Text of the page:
Qualcomm defines Augmented Reality (AR) as the superimposition of digital content on top of a view of the real world. Popularized by games such as Pokémon GO, the technology facilitates significant opportunities for brick-and-mortar stores. AR has already been adopted by a slew of retailers across diverse markets including travel, real estate, food, furniture, toys and fashion.
For example, HSN recently rolled out an AR design app for Frontgate and Ballard Designs that allows shoppers to virtually ‘place’ objects inside their homes. Customers simply scan a room with their smartphone camera as the app overlays the considered product in 3D.
Similarly, Coca-Cola has provided its sales associates with tablets to virtually showcase vending machines and coolers for in-person pitches, while online retailer Shop Direct and U.K. department chain John Lewis have worked with Cimagine to create AR- based in-home displays and virtual showrooms. This ‘try before you buy’ concept can also be extended to supermarkets and restaurants, with AR smartphone apps providing an overlay of information such as ingredients, nutritional information, product availability and online coupons.
“Fundamentally, the purchase of a product often hinges on imagining how it would look on you or in your house and wanting that product enough to make the purchase subsequently. Being able to visualize that process will make the product much more appealing,” writes Edward Lowe of the Huffington Post. “It is this curious synthetic of offline and online worlds that Augmented Reality can finally drive. It could be one of the defining trends of the next decade if adoption keeps pace as quickly as it has done to date.”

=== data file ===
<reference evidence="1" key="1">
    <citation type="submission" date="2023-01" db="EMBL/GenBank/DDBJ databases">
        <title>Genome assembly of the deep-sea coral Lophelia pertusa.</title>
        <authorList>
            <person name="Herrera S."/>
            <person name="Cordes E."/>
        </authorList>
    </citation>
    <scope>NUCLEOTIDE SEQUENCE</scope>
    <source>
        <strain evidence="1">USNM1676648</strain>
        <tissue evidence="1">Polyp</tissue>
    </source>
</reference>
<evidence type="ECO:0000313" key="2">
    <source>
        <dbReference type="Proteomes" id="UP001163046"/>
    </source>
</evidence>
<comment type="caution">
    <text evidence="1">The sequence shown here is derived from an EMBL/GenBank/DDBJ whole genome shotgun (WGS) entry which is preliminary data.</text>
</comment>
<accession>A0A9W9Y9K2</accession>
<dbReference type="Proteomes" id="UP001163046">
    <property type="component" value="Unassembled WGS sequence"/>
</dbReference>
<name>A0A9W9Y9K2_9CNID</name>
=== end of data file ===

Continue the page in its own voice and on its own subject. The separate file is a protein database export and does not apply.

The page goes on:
Although still considered a relatively nascent technology, Artemis Berry, VP of retail for Shop.org and the National Retail Federation believes AR is a “game-changer” for the retail industry. Professor Ko de Ruyter, Professor of Marketing at Cass Business School, expresses similar sentiments, noting that companies such as IKEA, L’Oreal and BMW have already added AR applications to their frontline service delivery.
“What our research shows is that AR is enhancing online and offline service experiences. The real-time and interactive blend of virtual and physical information results in a compelling experience of presence, where virtual objects become part of the physical world,” he explains. “Augmented reality has the potential to disrupt existing marketing practice. Embracing such consumer empowerment, organizations can gain the opportunity to enhance the service experience and enable personalization in traditional brick-and-mortar retail settings.”
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